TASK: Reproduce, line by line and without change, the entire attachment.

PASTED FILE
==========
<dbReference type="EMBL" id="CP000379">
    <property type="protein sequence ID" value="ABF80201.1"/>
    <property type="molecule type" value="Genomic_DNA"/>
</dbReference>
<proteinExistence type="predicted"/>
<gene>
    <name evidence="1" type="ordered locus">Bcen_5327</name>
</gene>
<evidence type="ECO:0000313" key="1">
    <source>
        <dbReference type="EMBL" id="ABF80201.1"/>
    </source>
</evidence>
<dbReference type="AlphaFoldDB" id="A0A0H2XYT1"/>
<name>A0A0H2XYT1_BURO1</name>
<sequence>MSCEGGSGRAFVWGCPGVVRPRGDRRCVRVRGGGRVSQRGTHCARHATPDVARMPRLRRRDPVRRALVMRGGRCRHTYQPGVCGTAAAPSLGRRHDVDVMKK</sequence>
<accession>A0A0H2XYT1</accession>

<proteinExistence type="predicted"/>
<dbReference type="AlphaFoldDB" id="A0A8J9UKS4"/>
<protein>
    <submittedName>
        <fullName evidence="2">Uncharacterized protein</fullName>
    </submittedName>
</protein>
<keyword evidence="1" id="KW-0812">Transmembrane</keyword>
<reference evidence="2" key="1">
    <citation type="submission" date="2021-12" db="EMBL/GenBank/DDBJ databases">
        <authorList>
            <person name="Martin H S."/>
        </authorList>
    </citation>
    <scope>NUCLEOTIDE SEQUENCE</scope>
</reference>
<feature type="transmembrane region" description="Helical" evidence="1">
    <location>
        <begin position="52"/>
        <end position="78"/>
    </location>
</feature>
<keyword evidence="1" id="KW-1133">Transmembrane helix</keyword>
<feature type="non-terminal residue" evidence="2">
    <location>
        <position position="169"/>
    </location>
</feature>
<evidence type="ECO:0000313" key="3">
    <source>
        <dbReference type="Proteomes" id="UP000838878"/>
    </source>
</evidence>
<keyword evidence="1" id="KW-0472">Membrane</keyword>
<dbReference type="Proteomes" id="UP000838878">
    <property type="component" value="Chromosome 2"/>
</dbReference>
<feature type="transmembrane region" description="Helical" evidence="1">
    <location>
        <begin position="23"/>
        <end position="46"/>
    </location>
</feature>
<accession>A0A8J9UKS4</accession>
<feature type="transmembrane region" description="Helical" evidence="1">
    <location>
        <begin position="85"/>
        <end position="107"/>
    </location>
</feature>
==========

<dbReference type="EMBL" id="CP000379">
    <property type="protein sequence ID" value="ABF80201.1"/>
    <property type="molecule type" value="Genomic_DNA"/>
</dbReference>
<proteinExistence type="predicted"/>
<gene>
    <name evidence="1" type="ordered locus">Bcen_5327</name>
</gene>
<evidence type="ECO:0000313" key="1">
    <source>
        <dbReference type="EMBL" id="ABF80201.1"/>
    </source>
</evidence>
<dbReference type="AlphaFoldDB" id="A0A0H2XYT1"/>
<name>A0A0H2XYT1_BURO1</name>
<sequence>MSCEGGSGRAFVWGCPGVVRPRGDRRCVRVRGGGRVSQRGTHCARHATPDVARMPRLRRRDPVRRALVMRGGRCRHTYQPGVCGTAAAPSLGRRHDVDVMKK</sequence>
<accession>A0A0H2XYT1</accession>

<proteinExistence type="predicted"/>
<dbReference type="AlphaFoldDB" id="A0A8J9UKS4"/>
<protein>
    <submittedName>
        <fullName evidence="2">Uncharacterized protein</fullName>
    </submittedName>
</protein>
<keyword evidence="1" id="KW-0812">Transmembrane</keyword>
<reference evidence="2" key="1">
    <citation type="submission" date="2021-12" db="EMBL/GenBank/DDBJ databases">
        <authorList>
            <person name="Martin H S."/>
        </authorList>
    </citation>
    <scope>NUCLEOTIDE SEQUENCE</scope>
</reference>
<feature type="transmembrane region" description="Helical" evidence="1">
    <location>
        <begin position="52"/>
        <end position="78"/>
    </location>
</feature>
<keyword evidence="1" id="KW-1133">Transmembrane helix</keyword>
<feature type="non-terminal residue" evidence="2">
    <location>
        <position position="169"/>
    </location>
</feature>
<evidence type="ECO:0000313" key="3">
    <source>
        <dbReference type="Proteomes" id="UP000838878"/>
    </source>
</evidence>
<keyword evidence="1" id="KW-0472">Membrane</keyword>
<dbReference type="Proteomes" id="UP000838878">
    <property type="component" value="Chromosome 2"/>
</dbReference>
<feature type="transmembrane region" description="Helical" evidence="1">
    <location>
        <begin position="23"/>
        <end position="46"/>
    </location>
</feature>
<accession>A0A8J9UKS4</accession>
<feature type="transmembrane region" description="Helical" evidence="1">
    <location>
        <begin position="85"/>
        <end position="107"/>
    </location>
</feature>